Wednesday, May 23, 2007

Independence and resentment

The Institute for Public Policy Research has set up an ‘Independent Commission on National Security in the 21st Century’. Fair enough; should be interesting. But in the coverage of it, I read: “It will also publish an independent national security strategy.”

This phrase is taken from the IPPR press release, but doesn’t appear in the more detailed description [PDF] of the commission’s purpose – so I’d guess it’s just the product of an IPPR press officer.

Which is good, because this talk about being “independent” is a bit daft and can be kind of weaselly too. You can see it most clearly in the phrase “independent foreign policy”. You know exactly what this is getting at: Bush is bad and Blair’s been too close to him. (This mirrors right-wing talk about “national sovereignty” vis-à-vis the EU.)

But is it remotely possible for a country like the UK (or even, frankly, the US) to have an effective foreign policy that’s formulated and implemented independently of allies and international institutions? And is this a respectable position for people who think of themselves as internationalists and who deplore American unilateralism at every turn?

Do they want a ‘not-in-my-name’ foreign policy along the lines of the alternate sulking and posturing that Chirac so excelled at?

Furthermore, I doubt that anyone – Blair included – seriously imagines that UK foreign policy objectives should systematically be determined by what the White House (or the EU, the UN or anyone else in the world) wants.

It’s often remarked that Bush is stupid. What’s more interesting is that he has the power to stupefy others, particularly middle-class European lefties, into a furious knee-jerk defiance.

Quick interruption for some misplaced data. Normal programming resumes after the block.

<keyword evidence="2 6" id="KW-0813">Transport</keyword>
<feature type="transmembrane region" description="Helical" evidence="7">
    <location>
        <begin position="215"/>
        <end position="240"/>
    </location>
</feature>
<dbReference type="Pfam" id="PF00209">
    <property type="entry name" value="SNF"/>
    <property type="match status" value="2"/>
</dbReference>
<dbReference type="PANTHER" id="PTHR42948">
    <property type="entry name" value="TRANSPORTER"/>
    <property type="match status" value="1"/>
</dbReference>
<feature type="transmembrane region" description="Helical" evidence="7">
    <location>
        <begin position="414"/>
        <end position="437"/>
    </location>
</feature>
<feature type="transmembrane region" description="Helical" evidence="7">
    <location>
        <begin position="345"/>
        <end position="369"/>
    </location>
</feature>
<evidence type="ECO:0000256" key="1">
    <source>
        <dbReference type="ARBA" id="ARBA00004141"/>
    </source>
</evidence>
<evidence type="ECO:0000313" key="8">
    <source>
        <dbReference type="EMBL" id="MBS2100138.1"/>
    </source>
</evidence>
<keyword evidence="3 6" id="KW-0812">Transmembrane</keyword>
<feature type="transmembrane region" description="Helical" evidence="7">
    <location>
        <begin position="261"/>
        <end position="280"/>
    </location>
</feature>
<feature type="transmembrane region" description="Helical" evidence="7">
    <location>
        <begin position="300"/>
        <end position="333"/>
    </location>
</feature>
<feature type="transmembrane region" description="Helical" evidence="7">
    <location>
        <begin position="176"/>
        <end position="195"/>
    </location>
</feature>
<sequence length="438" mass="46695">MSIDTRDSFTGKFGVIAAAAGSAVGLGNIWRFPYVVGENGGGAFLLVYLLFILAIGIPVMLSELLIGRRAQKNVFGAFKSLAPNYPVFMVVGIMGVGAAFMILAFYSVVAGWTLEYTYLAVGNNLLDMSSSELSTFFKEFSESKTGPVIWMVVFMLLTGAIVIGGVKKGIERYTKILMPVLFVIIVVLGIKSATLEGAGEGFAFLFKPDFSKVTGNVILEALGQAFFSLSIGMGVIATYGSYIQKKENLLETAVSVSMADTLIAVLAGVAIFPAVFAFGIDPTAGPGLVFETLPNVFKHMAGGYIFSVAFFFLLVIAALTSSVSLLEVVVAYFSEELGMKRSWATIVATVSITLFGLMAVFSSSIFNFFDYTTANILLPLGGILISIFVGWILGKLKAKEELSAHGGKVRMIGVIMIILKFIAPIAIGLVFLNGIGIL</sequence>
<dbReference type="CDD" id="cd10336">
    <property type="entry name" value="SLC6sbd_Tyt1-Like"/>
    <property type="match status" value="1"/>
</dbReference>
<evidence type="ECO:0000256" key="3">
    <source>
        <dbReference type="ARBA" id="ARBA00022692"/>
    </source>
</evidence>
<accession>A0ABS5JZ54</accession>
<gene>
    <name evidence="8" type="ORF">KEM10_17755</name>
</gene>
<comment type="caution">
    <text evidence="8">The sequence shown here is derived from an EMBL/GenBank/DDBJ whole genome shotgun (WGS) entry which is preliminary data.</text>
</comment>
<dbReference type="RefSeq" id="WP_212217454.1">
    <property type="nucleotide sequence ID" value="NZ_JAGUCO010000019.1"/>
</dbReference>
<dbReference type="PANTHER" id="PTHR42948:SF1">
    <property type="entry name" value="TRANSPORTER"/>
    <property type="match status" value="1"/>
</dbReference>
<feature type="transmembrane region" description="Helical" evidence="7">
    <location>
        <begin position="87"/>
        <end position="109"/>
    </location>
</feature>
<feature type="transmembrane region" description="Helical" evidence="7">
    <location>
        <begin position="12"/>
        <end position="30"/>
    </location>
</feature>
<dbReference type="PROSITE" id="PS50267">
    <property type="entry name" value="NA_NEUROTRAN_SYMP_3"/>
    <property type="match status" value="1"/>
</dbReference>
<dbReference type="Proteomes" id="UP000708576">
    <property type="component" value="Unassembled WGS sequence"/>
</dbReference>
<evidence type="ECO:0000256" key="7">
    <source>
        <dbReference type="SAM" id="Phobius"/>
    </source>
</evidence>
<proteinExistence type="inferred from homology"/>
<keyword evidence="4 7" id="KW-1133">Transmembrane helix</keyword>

I think one of the key reasons that the Iraq war has been so unpopular in Britain – distinct from any complaints about honesty, competence, casualties, legality and the other fair points – is to do with the Blair-Bush connection.

Max Weber said in 1918:

“A nation forgives if its interests have been damaged, but no nation forgives if its honour has been offended, especially by a bigoted self-righteousness.”

So, we can accept failure but not humiliation. He was talking about a nation defeated in war being humiliated by its conquerors, but I believe this maxim applies to our situation from late 2003: a nation technically victorious in war, feeling humiliated by its leader and his ally. (Does “bigoted self-righteousness” ring any Texan bells?)

Voters can and do forgive bad judgements, particularly in foreign policy, and particularly when the economy is strong. There may not be forgiveness of deceit and ignoble motives, but after a period of protest there is often a grudging acceptance that this has always been part of politics; people ‘move on’ and focus on other issues.

The key to much of the enduring fury about Iraq is not just that people believe our leader made a mistake and told lies, but that they think he willingly chained himself, and his country, to someone else’s mistake and someone else’s lies – and a buffoonish cowboy, whose manner gets so under our skin, at that. Blair was seen to rob us of our independence and a lot of people cannot forgive him the humiliation.

1 comment:

Sam said...

Interesting point.